Denim dress with frayed seams, designed by me! This dress is unique and stylish. I designed it by drafting the skirt on paper using my measurements. I used a bodice pattern I had already previously made by draping on my dress form. I used 1 1/2 yards of fabric and a 24″ inches long zipper for this dress. This dress has a puffy short sleeve and a turtleneck. Some of the seams are reversed and then picked with a safety pin to make the fray. There are darts in the front and back of the dress since the dress is non-stretch.
I bought this denim fabric at Mood in NYC.
I used a pattern I had previously made from draping and then drafted it on to paper.
Waistband, front and back.
Front bodice cut into 3 pieces.
Pinned darts in place.
Pinned seams together to expose raw edges.
View of inside, closed seam on inside.
Used safety pin to fray.
Drafted a short sleeve.
Fold in half to make the puffy sleeve.
Fold sleeve in half and fold until it’s folded evenly.
Cut the fold lines but don’t cut all the way through.
Spread the sleeve and tape it. The spread is what makes the sleeve puff at the top.
Let me know what you guys think of this design. Leave me a comment and to see more of my designs check out my previous project on how to make a Bustier Crop Top from Old Jeans.
Yes, you read the title right! I reconstructed a 65-year-old wedding dress. When I was approached to alter a 65 year old wedding dress for my dear neighbor Amanda, I was honored. I knew that the project needed special attention because the dress was very sentimental for the family. Plus, considering the age of the dress it would definitely require great care. The family did an awesome job preserving the dress which made my job a breeze. The 65 year old dress would be worn eight year old Gabby the great-granddaughter of the owner of the dress.
To alter the dress I started by taking Gabby’s measurements. I measured her chest, high shoulder point, waist and where the dress would end. I then measured the dress itself. I laid the dress flat inside out and measured it from seam to seam. Then I did the calculations to determine all the measurement differences. I also had Gabby try on the dress and I pinned the sides. I carefully removed the bodice from the skirt and then altered. I also had to adjust the armholes and make them smaller.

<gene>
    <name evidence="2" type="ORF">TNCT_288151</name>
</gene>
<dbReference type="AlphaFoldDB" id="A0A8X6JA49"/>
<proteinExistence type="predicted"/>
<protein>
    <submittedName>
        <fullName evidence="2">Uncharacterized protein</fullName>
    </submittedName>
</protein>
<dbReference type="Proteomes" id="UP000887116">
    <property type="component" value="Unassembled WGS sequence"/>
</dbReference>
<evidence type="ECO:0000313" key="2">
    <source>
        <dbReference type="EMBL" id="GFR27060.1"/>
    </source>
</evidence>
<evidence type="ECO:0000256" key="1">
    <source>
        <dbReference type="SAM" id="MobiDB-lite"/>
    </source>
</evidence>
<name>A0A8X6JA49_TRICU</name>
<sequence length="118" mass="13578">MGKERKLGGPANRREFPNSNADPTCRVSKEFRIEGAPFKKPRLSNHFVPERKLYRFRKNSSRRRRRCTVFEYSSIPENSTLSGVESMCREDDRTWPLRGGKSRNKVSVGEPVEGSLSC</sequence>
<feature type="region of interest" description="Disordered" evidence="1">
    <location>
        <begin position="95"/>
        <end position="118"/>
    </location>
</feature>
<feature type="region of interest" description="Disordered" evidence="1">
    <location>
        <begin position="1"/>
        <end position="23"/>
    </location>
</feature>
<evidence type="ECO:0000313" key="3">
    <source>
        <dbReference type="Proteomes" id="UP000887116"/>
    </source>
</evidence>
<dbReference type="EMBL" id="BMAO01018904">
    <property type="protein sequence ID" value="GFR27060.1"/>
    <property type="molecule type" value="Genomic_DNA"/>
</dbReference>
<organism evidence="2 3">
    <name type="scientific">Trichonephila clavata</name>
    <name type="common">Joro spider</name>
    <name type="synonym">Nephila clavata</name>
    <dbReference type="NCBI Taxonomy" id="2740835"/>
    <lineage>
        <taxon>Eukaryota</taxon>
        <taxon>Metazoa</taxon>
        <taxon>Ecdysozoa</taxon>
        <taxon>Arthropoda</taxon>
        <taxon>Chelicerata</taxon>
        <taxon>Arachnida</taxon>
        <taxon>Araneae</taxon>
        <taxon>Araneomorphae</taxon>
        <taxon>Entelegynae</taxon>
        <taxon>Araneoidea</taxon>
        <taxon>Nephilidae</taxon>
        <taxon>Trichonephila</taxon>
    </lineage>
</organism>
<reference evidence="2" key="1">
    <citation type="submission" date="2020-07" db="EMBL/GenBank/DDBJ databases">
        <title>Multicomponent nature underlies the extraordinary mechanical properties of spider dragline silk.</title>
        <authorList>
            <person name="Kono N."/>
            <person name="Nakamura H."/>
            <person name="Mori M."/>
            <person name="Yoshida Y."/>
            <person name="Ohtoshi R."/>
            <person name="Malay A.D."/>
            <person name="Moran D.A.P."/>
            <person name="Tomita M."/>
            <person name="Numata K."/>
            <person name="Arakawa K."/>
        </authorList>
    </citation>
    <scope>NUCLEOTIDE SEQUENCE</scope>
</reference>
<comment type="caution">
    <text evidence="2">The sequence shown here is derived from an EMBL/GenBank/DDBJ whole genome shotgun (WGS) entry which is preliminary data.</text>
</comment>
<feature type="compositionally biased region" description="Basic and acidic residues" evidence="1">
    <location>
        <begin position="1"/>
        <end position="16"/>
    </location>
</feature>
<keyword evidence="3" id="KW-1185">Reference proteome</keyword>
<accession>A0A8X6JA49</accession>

Bodice had to be removed so that the entire top could be resized.
Amanda also wanted the dress shortened and the tulle petticoat removed so it would be less cumbersome for little Gabby. This dress still had layers from the lining and extra tulle so, when I cut it I had to cut each layer one by one to shorten it. For the skirt I made a gathering stitch and gathered the dress to fit Gabby’s waist. The dress was so well preserved the original fabric buttons were still intact. The buttons had previously been removed and that’s probably what kept them in such good condition. I sewed the buttons on by hand. It was tedious but rewarding since the dress was vintage it’s integrity wasn’t compromised by putting on new buttons or even a zip.
All original buttons!
When Gabby came back for a fitting the bodice was still a little too big. I then realized that I would need to take the dress in at not only the side seams but the front and the back darts. I pinned the darts in deep since a 8-year-old doesn’t have breast I needed to take in that extra fabric. I had to adjust the back darts also since a child’s back width is not as wide as an adult’s back. Once I adjusted the darts and we were in business Gabby’s Holy Communion dress was ready!!
All altered and sewn back together.
Such a cutie!!
Leave me a comment and let me know what you guys think. Also, to see more fabulous designs by me check out the off-shoulder ruffle dress click —> here.